When should I sow my Tomato Seeds?

I ask myself this question every year. The seed packets say “sow in late winter” (when’s that?) or “late January to March” (more understandable) and, in different years, I’ve tried sowing from early January through until early April.

I think the answer depends upon a lot of variables some of which you can control and some of which you can’t. So lets look at them:

  1. The Weather
    The weather plays a part over which we have little or no control. Tomatoes originate from Mexico and grow best when the temperatures are always above 10C but below 35-40C. They also like light but not too much direct sunlight so juggling the seedlings/plants to give them the best conditions in the variety of external environments that we try to grow them in is a challenge. So knowing when the last frost is in your area and how much sunlight falls on your greenhouse whilst there are no leaves on the trees is something that you need to bear in mind and varies from yer to year.
  2. When/Where are you going to plant them?
    When and Where are related. Tomatoes suffer if their nighttime temperature stays below 10C for more than an hour or so and certainly don’t want a frost (they go purple, struggle and may not every recover). So you shouldn’t plant your tomatoes into their final place until after the last frost. Now when that is depends upon whether you’re planting them outside, in an unheated greenhouse or in a heated greenhouse and where in the world you live. (For me at home, the last frost is the end of May so planting outside has to wait until June, my allotment is on the other side of a north facing hill and the last frost is a few days later). An unheated greenhouse protects the plants and they can be planted a couple of weeks earlier. If you’re lucky enough to have a heated greenhouse temperature is not the issue.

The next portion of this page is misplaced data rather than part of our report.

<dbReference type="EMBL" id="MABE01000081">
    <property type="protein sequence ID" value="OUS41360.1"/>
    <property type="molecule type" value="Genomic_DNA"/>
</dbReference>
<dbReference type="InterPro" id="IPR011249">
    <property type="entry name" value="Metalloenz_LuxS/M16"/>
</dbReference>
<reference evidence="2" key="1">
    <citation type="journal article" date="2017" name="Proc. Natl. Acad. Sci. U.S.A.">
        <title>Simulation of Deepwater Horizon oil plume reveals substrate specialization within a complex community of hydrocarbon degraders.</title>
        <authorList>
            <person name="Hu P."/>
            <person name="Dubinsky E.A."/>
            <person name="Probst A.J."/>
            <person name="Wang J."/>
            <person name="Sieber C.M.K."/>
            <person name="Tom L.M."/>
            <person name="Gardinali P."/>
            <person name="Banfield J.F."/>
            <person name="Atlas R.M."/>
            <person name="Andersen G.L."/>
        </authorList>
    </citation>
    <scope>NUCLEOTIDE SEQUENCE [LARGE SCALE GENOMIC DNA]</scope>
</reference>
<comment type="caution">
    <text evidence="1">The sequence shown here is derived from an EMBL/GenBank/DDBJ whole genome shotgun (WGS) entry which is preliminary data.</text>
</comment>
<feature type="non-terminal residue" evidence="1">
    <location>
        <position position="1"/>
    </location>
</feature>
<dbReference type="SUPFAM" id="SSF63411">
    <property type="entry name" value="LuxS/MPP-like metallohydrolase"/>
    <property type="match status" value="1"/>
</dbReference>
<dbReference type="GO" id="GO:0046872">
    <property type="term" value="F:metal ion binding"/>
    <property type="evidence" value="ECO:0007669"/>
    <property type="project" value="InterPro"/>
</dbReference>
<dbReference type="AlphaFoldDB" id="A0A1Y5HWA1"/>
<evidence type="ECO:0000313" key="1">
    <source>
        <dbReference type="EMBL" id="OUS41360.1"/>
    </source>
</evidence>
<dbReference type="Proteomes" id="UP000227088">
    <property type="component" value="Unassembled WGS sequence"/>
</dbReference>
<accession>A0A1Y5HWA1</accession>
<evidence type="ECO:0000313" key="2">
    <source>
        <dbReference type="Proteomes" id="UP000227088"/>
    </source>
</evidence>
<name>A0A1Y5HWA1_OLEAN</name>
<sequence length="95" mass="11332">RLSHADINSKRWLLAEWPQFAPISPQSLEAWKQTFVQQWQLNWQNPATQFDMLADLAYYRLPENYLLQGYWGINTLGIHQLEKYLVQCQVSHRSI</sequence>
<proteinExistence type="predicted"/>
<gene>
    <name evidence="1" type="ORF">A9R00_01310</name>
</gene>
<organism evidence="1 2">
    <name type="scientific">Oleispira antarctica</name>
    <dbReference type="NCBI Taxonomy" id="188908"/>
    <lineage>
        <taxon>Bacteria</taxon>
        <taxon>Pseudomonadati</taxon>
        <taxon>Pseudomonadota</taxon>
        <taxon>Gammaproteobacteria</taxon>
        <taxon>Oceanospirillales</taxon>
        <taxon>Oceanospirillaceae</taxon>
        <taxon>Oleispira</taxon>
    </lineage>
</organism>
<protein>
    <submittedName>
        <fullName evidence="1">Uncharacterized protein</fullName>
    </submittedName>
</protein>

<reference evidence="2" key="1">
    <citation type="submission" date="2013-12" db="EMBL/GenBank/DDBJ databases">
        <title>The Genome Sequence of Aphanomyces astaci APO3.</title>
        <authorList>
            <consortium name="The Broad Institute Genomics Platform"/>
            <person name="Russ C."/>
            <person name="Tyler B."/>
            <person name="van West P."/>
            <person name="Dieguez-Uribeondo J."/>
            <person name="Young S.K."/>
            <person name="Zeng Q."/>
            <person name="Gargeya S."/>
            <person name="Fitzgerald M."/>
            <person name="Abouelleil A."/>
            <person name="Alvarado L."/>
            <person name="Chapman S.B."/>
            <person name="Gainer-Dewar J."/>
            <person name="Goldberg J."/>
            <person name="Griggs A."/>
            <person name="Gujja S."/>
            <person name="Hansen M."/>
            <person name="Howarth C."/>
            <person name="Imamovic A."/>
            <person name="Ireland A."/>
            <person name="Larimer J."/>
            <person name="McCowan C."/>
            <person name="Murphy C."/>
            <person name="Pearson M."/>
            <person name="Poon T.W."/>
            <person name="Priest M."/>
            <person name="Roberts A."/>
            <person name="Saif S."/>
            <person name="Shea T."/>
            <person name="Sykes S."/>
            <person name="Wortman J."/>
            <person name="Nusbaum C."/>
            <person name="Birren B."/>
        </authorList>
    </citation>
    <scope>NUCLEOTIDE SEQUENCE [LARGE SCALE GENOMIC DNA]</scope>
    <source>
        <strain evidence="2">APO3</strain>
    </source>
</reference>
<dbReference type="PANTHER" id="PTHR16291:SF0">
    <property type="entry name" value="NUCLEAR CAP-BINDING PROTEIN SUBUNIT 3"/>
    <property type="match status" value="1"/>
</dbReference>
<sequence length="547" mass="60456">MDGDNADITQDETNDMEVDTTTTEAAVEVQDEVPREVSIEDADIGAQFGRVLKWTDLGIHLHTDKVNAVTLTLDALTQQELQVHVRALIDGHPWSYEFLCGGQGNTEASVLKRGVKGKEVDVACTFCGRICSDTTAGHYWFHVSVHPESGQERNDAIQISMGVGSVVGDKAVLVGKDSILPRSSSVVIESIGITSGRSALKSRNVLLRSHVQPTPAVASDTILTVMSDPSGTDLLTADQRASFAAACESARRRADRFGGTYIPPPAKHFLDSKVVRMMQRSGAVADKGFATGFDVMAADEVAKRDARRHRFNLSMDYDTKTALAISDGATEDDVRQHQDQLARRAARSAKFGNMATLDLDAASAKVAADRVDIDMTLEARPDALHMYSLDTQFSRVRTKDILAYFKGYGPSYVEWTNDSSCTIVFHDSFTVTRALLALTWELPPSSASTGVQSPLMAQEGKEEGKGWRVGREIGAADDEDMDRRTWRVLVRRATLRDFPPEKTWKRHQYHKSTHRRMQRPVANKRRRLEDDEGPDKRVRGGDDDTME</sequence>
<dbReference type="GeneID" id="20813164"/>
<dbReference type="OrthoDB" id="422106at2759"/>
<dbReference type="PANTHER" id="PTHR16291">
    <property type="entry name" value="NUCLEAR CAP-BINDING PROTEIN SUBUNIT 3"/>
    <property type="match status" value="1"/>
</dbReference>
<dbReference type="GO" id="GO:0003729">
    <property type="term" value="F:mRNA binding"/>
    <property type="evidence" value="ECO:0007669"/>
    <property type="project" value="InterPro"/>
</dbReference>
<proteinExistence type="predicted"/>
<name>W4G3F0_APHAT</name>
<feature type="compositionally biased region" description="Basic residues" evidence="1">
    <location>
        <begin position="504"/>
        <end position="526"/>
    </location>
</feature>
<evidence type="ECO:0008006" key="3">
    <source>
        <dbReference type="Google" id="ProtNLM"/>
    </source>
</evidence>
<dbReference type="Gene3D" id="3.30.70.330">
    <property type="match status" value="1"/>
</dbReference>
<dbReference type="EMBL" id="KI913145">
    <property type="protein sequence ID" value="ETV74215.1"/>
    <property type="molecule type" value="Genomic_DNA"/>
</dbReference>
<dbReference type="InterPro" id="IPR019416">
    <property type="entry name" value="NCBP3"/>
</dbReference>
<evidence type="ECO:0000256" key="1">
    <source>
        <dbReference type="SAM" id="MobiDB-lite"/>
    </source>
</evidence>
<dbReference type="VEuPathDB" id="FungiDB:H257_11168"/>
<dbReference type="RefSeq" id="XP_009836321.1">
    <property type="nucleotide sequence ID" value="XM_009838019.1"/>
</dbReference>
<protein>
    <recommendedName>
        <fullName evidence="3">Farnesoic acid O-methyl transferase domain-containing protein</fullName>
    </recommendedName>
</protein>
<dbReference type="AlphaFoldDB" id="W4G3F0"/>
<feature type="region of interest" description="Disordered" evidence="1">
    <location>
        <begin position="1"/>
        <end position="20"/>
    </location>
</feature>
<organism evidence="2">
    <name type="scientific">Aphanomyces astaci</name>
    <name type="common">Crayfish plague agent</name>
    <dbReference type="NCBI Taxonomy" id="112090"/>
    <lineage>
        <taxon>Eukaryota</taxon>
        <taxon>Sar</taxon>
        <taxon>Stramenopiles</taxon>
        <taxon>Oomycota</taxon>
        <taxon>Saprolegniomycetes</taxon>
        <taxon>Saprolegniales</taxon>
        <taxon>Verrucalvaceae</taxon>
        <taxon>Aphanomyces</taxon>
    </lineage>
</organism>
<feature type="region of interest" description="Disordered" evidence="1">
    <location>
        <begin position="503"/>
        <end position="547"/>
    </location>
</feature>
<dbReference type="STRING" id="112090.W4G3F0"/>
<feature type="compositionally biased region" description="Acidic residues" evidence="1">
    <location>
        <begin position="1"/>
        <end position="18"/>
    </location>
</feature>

3. What are you going to do with them after they’ve germinated?
    Germinating tomato seeds is easy. Put them somewhere warm (20C) in decent compost and (depending on the age of the seeds) they’ll germinate in a week or two (the older the seeds the longer they’ll take but if they haven’t germinated in two or three weeks I think you can assume they’re not going to).
    However, once they’ve germinated, they need light and reasonable warmth to encourage them to grow strongly. I’ve found there are three steps:Seedlings:
    Seedlings are from when they first germinate until they’ve got their first true leaves. I sow my seeds in 7cm pots with about five seeds in a pot (perhaps more if they are old seeds which may not germinate). A seed tray will hold 15 pots and so 30 varieties (which is what I aim to grow) can be easily handled. Assuming the weather is reasonable (light & warmth), the seedlings can be carried out to the greenhouse every day and back in every night.

    Once the seedlings have their first true leaves, they should be separated into individual pots/plugs. At this point I carry out the first “cull” of my tomatoes, reducing the number of plants to about three/four of each variety. So now I have 90/120 plants. If they are in 7cm pots, this is 6-8 trays which is less convenient to move in and out of the greenhouse. However, I usually use plug trays which halve the number of trips.
    The plants will stay in the plugs for two – three weeks (its now five weeks since they were sown) and there will be nights when it will be warm enough for the tomatoes to stay out overnight in the unheated greenhouse.

    Small Plants
    Once the roots have filled the plugs, the plants need to be moved to larger pots (7-9cm) where they will stay until they are planted out. I cull them again, leaving myself with twice as many plants as I will need and, at this point, the plants need space & height, as well as warmth and light. However, by late April/early May the overnight temperatures in an unheated greenhouse are unlikely to fall below 10C for very long, so I tend to divide the plants, one set that will stay in the unheated greenhouse no matter what the nighttime forecast and the other half (30 plants) that will be brought in overnight if its going to be bad.

Tomato Seedlings 3 days after sowing


There’s no right answer, only what works for you. Your tomatoes will need about eight weeks from germination to planting out so seeds to be planted outside should be sown later than those in a cold greenhouse which in turn are later than those in a heated greenhouse.

How long you can look after the plants before they have to be planted out depends upon how much space you’ve got that can give the necessary warmth and light.

For me (in the middle of the UK and planting in unheated greenhouses) the answer that works seems to be early to mid March with a period of time molly-coddling the seedlings over night.

I’d be interested in your comments.